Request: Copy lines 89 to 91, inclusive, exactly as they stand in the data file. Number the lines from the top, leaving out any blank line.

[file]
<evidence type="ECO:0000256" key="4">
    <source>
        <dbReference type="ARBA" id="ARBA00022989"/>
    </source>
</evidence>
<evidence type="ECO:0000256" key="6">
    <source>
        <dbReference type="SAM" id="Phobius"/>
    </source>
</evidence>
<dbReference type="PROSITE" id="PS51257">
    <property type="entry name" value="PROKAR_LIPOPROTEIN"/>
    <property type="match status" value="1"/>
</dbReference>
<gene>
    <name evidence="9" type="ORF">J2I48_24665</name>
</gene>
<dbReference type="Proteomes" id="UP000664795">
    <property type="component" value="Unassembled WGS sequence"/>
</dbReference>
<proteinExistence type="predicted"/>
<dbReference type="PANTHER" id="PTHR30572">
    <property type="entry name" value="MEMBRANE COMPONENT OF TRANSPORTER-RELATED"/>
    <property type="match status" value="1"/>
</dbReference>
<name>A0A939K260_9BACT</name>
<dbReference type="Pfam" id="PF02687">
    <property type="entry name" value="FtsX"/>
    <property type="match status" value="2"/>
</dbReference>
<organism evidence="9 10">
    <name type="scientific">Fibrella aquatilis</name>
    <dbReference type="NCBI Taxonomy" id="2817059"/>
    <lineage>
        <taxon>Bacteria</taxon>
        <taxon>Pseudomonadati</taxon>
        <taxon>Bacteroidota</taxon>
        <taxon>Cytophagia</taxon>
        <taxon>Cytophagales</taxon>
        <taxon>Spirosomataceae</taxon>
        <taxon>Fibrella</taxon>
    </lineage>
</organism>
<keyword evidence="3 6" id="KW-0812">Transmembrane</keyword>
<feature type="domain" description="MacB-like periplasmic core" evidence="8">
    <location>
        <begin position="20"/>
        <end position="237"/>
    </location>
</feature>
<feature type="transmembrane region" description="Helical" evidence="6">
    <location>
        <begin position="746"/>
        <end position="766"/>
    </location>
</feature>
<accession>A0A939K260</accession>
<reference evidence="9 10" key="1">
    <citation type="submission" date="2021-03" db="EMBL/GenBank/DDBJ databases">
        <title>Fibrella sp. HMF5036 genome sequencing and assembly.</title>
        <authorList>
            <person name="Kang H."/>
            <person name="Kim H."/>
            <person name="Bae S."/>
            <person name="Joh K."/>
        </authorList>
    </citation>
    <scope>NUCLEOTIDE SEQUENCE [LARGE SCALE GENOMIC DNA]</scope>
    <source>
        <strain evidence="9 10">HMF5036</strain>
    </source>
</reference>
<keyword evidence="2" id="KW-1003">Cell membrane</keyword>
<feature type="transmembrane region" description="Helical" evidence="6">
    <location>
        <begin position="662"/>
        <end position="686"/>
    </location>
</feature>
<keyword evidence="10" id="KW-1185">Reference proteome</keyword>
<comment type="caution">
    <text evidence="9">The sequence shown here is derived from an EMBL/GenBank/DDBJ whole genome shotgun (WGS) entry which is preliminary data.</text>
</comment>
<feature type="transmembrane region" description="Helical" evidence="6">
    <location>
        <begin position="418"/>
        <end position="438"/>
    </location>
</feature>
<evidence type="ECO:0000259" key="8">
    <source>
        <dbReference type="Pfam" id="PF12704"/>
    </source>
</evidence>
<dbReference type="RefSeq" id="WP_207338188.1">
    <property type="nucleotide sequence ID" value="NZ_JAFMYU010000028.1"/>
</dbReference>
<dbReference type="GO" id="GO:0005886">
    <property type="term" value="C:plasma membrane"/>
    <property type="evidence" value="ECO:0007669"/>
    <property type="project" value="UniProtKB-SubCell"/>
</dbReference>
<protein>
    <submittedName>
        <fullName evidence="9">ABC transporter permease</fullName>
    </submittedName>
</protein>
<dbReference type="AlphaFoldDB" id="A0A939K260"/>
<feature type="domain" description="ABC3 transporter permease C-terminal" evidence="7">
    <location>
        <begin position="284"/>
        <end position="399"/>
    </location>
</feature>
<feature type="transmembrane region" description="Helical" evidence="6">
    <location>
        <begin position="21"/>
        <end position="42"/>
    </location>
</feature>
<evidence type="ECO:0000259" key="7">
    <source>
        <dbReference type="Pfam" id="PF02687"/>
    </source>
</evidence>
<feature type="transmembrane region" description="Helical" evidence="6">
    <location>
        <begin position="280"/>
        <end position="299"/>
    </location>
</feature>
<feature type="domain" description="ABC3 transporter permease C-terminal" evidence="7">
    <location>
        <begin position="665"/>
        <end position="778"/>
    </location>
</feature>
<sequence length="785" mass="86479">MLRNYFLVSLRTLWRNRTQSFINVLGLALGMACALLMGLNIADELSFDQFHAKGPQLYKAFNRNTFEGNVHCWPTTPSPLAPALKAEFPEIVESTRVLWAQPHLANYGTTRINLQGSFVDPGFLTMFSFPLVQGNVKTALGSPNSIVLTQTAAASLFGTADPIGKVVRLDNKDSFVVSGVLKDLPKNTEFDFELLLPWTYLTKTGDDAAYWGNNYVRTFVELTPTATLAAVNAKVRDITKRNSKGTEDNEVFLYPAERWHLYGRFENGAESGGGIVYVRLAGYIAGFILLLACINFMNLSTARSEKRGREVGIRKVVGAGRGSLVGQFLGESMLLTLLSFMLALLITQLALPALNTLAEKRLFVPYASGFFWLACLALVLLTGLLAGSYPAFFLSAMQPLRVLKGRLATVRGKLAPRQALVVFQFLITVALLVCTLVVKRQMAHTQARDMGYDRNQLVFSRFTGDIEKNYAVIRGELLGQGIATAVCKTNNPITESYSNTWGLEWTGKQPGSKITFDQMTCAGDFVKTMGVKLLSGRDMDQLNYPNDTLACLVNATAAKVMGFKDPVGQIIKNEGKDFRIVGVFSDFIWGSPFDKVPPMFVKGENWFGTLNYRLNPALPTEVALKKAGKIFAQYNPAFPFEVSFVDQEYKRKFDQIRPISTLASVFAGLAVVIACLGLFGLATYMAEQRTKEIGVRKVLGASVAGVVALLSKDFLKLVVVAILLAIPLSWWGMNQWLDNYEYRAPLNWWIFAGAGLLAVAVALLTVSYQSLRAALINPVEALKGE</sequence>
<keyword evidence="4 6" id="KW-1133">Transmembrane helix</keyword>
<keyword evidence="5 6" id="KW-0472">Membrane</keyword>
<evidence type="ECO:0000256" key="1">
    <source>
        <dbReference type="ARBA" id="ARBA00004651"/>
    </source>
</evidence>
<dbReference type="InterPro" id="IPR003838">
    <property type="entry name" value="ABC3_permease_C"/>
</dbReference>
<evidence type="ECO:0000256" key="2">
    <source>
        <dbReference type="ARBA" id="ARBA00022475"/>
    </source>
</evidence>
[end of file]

</feature>
<evidence type="ECO:0000259" key="8">
    <source>